Christian Cultural Shapers

I am particularly excited about a book that I want to put into your hands. We are talking about it all this month. It is by John Stonestreet and Brett Kunkle, entitled A Practical Guide to Culture: Helping the Next Generation Navigate Today’s World. I want to start with something written in this book, which has to do with changing culture. It goes all the way back to World War II and the statement that “Somebody…had to make a start.” In other words, someone had to make a start with respect to changing the culture instead of being simply an imitator of the culture.

There was a girl named Sophie Scholl. She was just twenty-one years old. She spoke those words, “Somebody…had to make a start.” She said them “to the chief justice of the People’s Court of the Greater German Reich shortly before he ordered her execution.” That was back on February 22, 1943. Sophie and her brother Hans (my dad’s name) and their friend Christoph Probst were convicted of treason in a kangaroo court and sent to the guillotine. Stonestreet and Kunkle write,

Hans Scholl led the underground resistance movement known as the White Rose. From June 1942 until their arrest, Hans, Sophie, and several other University of Munich students covertly authored anti-Nazi pamphlets and distributed them on campus and to nearby communities. Retribution for their crimes was swift. Within four days, they were detained, accused, tried, convicted, and executed. Within weeks other members of the White Rose were rooted out and faced similar fates.

Raised in a nominally religious German home, the Scholl siblings came to a real personal faith in Christ while at the university.

Imagine that! The conversions of the Scroll siblings motivated their actions. In The Fabric of Faithfulness Stephen Garber writes,

Brother and sister began to find a place to stand. Reading the Scriptures in light of the challenges presented by their culture, having conversations with friends about the world and their place in it, meeting older, wiser people who offered them their time and their books — together they molded a vision about what was real and true and right.

Stonestreet and Kunkle observe,

Many Germans, including Christians, chose to remain silent and do nothing to resist Hitler and the Nazi regime. Others embraced the evil Nazi ideology. But the Scholl siblings’ faith that drove them from the sidelines into what Dietrich Bonhoeffer called “the tempest of the living.” Hans was supposed to meet Bonhoeffer, perhaps the most famous figure of the German resistance, but never did. Instead, Hans was executed the very day the meeting was scheduled to take place.

Hans and Sophie shared more with Bonhoeffer than antipathy toward the führer. Whether they knew it or not, they also shared Bonhoeffer’s theological vision for culture, which might be summarized this way: “We are Christians, and we are Germans; therefore we are responsible for Germany.”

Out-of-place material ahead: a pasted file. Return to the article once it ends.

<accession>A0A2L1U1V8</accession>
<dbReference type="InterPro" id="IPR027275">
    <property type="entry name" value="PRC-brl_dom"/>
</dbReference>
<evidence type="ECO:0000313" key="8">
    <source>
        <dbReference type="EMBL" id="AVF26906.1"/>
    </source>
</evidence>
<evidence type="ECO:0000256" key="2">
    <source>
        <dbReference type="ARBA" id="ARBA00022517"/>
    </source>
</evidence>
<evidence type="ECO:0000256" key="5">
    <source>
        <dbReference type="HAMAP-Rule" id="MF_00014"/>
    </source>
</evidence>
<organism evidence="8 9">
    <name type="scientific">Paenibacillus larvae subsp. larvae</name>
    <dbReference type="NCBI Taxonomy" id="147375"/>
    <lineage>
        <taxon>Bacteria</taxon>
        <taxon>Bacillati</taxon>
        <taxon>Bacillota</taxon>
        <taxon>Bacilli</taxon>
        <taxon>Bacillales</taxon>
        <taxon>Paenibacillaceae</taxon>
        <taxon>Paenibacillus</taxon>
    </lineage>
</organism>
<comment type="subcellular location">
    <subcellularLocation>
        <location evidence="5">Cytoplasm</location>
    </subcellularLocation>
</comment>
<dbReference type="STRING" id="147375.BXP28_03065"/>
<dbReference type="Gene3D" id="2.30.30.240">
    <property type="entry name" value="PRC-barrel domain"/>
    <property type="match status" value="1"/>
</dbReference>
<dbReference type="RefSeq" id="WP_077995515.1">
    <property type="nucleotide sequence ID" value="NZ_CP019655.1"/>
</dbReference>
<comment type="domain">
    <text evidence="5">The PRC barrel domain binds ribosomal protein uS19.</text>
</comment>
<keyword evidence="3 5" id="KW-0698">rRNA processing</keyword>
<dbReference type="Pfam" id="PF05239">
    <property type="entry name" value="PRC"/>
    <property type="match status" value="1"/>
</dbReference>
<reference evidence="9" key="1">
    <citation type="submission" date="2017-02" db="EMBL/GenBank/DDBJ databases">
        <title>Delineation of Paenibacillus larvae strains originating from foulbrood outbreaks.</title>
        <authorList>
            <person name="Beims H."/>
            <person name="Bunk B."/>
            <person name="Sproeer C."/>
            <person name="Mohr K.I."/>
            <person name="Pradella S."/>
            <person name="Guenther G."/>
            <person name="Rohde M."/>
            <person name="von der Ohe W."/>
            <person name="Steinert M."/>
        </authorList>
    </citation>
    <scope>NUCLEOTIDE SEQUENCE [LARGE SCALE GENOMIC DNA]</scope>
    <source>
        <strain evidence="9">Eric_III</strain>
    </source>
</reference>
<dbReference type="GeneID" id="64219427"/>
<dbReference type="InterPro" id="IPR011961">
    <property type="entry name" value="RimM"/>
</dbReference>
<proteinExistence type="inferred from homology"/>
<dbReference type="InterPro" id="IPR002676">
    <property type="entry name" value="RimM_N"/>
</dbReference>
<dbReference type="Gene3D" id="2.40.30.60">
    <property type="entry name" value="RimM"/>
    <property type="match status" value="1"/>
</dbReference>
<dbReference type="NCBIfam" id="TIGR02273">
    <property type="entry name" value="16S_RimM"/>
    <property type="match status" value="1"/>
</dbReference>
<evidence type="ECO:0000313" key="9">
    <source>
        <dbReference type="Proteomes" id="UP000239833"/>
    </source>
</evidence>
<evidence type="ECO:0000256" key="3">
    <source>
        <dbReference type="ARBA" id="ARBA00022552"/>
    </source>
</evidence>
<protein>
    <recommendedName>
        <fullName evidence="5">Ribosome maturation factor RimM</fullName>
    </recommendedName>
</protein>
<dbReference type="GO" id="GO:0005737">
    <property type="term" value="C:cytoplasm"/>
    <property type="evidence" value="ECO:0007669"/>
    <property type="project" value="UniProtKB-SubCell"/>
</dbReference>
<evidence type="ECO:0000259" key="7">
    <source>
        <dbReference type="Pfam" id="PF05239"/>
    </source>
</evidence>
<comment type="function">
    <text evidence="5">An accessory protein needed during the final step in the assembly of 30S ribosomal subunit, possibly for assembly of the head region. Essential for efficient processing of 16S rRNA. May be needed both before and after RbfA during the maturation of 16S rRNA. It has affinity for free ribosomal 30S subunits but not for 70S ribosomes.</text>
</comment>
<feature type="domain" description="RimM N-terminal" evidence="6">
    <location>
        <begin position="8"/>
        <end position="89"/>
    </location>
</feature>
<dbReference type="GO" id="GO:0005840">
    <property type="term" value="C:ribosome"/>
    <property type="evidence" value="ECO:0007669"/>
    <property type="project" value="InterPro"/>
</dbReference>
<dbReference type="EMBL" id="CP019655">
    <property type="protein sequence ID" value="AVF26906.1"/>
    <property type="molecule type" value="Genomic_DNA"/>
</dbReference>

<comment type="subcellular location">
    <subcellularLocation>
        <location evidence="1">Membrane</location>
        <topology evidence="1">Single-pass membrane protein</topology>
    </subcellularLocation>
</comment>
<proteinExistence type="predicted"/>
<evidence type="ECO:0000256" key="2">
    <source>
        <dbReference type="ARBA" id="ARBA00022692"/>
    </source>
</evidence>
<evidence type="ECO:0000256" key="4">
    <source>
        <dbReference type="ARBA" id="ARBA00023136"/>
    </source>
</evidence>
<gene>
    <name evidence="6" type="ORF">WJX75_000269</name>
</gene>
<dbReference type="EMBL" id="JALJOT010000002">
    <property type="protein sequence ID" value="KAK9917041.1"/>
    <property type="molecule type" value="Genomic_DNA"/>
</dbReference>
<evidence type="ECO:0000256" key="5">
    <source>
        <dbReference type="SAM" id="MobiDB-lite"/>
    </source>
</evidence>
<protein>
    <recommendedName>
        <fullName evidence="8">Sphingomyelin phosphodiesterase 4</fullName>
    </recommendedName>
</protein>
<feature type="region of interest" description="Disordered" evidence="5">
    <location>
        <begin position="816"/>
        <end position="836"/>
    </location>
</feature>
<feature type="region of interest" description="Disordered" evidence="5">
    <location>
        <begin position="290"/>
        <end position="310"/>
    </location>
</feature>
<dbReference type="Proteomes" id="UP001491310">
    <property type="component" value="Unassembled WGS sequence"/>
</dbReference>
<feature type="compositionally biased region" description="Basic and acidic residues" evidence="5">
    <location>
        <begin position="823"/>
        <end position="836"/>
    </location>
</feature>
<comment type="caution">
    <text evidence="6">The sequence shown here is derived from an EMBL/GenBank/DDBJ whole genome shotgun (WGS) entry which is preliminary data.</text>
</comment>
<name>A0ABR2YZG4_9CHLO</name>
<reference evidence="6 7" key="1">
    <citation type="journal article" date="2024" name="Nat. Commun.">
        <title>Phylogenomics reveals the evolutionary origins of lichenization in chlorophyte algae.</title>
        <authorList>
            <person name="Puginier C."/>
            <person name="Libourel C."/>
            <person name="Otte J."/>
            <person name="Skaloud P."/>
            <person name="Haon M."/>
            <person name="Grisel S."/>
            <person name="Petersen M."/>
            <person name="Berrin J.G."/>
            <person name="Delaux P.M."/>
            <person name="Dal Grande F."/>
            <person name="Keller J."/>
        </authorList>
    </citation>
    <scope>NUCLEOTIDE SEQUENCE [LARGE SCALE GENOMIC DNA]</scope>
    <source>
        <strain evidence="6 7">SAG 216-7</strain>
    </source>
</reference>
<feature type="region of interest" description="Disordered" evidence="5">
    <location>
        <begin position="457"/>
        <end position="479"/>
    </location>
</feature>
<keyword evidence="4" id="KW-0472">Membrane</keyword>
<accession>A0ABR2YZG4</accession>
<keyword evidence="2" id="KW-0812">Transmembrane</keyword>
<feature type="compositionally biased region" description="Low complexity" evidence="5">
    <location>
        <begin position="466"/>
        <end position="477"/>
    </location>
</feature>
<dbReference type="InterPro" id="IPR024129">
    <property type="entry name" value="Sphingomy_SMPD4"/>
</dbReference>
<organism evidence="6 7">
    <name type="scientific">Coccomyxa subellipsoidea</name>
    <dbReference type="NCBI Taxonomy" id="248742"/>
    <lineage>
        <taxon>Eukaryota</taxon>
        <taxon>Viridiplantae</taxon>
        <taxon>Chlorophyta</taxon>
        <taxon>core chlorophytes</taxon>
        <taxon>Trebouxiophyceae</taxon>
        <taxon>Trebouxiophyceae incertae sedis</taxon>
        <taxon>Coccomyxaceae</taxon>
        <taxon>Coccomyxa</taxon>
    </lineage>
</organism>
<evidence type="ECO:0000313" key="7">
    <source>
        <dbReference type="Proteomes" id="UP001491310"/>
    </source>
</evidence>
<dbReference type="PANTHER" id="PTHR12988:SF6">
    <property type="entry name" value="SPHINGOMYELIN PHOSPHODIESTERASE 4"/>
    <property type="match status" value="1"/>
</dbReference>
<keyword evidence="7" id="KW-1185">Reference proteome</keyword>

That was their view, and therefore they wanted to make a difference. This begs the question: “What is cultural success?” Well, it is “a life lived like Hans and Sophie Scholl.” A life “deeply engaging the moment in which God has placed us and courageously navigating the threatening currents, knowing that we serve a cause, and a God, far greater than ourselves.” Think about that from A Practical Guide to Culture: Helping the Next Generation Navigate Today’s World.

Cultural success is recognizing that God has placed us here at this moment in history. He did not — like Hans and Sophie, Dietrich Bonhoeffer, and C. S. Lewis — place us at the time of World War II. He placed us at this time in history. This particular time in history. Therefore, at this particular time in history, we cannot simply look back to what others did, although we should and we just did with the anecdote and example of Hans and Sophie, and we cannot look forward to other generations and what they may do. God has placed us here, right now, for a purpose, and to make a difference while there is yet time.

I think about the smoke of the crematoriums wafting over the steeples in the German countryside, and I so often wonder why at that time were German pastor and parishioners strangely silent. Yet, as I wonder about that, I can stop wondering immediately when I look at the present-day church capitulating to the culture. Well-known Christian leaders (I am not going to name them; you know who they are) are strangely silent about the epic waves that are threatening to submerge the Christian church. For some, it is a matter of self-preservation. In the case of World War II, a lot of people tried to justify their apathy by blaming Jews for the Great War. Others believed that Jews were fatalistically destined to face wrath of antichrist; therefore, they did nothing. Then you had people like Hans and Sophie or Dietrich Bonhoeffer who said, “If we claim to be Christians, there is no room for expediency.” Thus, he was willing to denounce a Nazi regime that had turned its führer into an idol and a god. But, not just that — he was willing to denounce a confessional church more concerned with its own survival than with the sin of anti-Semitism and slavery. Bonhoeffer famously said, “When Christ calls a man, he bids him come and die.” That is precisely what happened on April 9, 1945. Bonhoeffer was just thirty-nine years old at that time, and he experienced the ultimate cost of discipleship by special order of Reichsführer Heinrich Himmler. Bonhoeffer was hanged at the concentration camp at Flossenbürg. He is a man who was willing to shape culture and today is still remembered when we talk about the culture wars.

— Hank Hanegraaff

Leave a Reply

Your email address will not be published. Required fields are marked *